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Scottish National Dictionary (1700–)

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First published 1952 (SND Vol. III). Includes material from the 1976 supplement.
This entry has not been updated since then but may contain minor corrections and revisions.

EEL, E(e)il, n.3 n.Sc. forms of Yule, the Christmas festival (Abd. a.1880 W. Robbie Yonderton (1929) 160, eeil; Bnff. and Abd. correspondents 1942). See also yeel, s.v. Yule.Mry. after 1750 Pluscarden MS:
Uphellie night wis the heartiest night in a' the eel.
Cai. 1921 J. Mowat in Old-Lore Misc. IX. i. 21:
Eel (Yule) and Ne'er's day were the beginning of festivities which continued more or less until Candlemas.
Abd. 1922 G. P. Dunbar Whiff o' the Doric 32:
'Twis Mairtimiss the deem cam' hame, An' ere the back o' Eil There wisna een aboot the toon But swore she wis the deil.
Bnff. 1933 M. Symon Deveron Days 41:
At mirk an' at mornin', fae Beltane to Eel.

Phr. and combs.: 1. Aul Eel, Christmas Day, Old Style (6 Jan.), see also Auld, 5; 2. Eel e(v)en, Christmas Eve, Old Style; 3. eel mairt, the ox killed during the Christmas festivities, see also Mairt; 4. Eelshard, a person who has received no Christmas gifts (Abd. 1880, Abd.4 1932); see Yeel's Jaud, s.v. Yule; 5. eel-shot, see quot., where Christmas and New Year have become confused;6. hale Eel, the Christmas season, which formerly extended from 25th December to Twelfth Night, in phr. to haud hale Eel, to make merry, to celebrate with abandon. For Eel-bore, see Bore, n.1, 1. (6). 1. Bnff. 1924 Burnie's Jeannie in Swatches 22:
A'm dootin the aul-fashint barn dance, splores at Aul Eel, burnin wutches at Hallow-een, an' brose an' bannock carrants are a' bye wi't noo-a-days.
2. Cai. 1916 J. Mowat Cai. Proverbs 5:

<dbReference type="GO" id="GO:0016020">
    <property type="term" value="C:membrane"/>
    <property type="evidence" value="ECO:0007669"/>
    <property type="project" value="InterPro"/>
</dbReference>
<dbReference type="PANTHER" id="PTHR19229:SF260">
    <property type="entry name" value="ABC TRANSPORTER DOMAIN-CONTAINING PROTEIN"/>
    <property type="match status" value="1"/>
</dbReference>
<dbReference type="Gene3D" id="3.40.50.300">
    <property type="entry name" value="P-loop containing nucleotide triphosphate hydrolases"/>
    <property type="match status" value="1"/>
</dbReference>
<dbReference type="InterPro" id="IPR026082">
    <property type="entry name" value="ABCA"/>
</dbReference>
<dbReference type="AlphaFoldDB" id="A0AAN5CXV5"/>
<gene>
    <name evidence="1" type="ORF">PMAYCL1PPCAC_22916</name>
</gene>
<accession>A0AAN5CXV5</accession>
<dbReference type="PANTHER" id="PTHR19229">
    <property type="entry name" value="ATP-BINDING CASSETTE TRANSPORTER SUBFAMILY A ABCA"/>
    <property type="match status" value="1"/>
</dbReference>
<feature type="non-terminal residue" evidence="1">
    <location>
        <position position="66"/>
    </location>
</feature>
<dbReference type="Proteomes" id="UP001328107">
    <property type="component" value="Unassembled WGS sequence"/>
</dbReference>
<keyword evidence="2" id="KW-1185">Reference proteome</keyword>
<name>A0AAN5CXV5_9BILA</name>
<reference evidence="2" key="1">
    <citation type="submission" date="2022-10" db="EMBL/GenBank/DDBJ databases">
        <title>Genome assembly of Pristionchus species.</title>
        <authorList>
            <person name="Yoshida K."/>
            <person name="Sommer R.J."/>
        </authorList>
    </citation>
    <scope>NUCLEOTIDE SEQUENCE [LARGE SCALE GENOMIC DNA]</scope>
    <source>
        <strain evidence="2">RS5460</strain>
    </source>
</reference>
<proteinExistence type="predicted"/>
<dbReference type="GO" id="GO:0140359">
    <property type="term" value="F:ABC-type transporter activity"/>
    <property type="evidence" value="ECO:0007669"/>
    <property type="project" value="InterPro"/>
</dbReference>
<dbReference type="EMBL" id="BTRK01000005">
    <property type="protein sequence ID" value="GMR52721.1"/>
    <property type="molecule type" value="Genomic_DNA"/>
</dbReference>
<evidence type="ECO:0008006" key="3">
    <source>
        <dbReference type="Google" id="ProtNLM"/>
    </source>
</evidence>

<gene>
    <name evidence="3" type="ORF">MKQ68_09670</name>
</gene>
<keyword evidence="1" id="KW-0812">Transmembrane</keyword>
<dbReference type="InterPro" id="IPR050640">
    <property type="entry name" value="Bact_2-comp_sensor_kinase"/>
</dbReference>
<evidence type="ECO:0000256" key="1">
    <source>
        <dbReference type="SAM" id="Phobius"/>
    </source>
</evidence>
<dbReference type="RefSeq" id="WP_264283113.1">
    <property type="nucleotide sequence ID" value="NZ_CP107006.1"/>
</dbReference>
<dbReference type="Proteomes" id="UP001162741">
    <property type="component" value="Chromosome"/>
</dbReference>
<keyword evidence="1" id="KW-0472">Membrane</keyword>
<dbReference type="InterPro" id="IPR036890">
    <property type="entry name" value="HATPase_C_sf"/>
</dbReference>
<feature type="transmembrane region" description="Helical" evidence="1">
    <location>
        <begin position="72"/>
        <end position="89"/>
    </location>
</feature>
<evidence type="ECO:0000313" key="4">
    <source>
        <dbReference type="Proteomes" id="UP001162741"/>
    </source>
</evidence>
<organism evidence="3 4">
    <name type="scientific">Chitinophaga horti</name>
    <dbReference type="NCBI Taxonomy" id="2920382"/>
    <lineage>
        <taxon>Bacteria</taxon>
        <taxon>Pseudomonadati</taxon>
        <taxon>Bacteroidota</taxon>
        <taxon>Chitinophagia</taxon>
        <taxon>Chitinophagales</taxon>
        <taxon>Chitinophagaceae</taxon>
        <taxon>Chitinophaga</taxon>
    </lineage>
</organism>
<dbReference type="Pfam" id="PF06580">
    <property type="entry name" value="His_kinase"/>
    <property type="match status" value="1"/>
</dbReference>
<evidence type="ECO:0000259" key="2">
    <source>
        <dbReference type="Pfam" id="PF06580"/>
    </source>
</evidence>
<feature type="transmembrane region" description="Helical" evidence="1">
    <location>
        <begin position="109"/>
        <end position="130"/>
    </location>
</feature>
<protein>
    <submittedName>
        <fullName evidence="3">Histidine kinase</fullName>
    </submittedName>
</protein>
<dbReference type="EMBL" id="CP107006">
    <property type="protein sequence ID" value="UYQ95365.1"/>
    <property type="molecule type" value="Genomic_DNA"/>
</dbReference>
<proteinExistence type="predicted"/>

“As bare as a birk at Eel e'en” is also used to express scarcity.
Abd. 1926 P. Giles in Abd. Univ. Review (March) 113:
It began on 'eel even in thirty aucht an' for three days an' three nichts it never devall't.
3. Abd. 1924 Trans. Bch. Field Club XIII. i. 24:
In the long evenings about New Year time tea parties and dinner parties were much in vogue. The fish wife supplied the substantialities in the shape of yellow haddocks for the former, and the “Eel Mairt” did the same service for the latter.
5.Bnff. 1965 P. F. Anson Fisher Folk-Lore 79:
The skipper's son was allowed what was known as the 'eel-shot', i.e. the first fish caught and gutted on New Year's Day.
6. Bnff. and Abd. c.1925 (per Abd.5):
“That's a gey carrant the bairns is at the nicht, umman.” “Ay; man, they've been haadin hale eel for ae nicht.”
Abd. 1929 J. Alexander Mains and Hilly 60:
Aw saw the seagoos haudin' haill Eel amo' the craiturs an' gobblin' them up like a' that.

[For change of vowel to ee, see P.L.D. § 128, and for dropping of initial [j] cf. 'E, pron.2, you, and 'Ear, year.]

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"Eel n.3". Dictionary of the Scots Language. 2004. Scottish Language Dictionaries Ltd. Accessed 16 Jun 2024 <>



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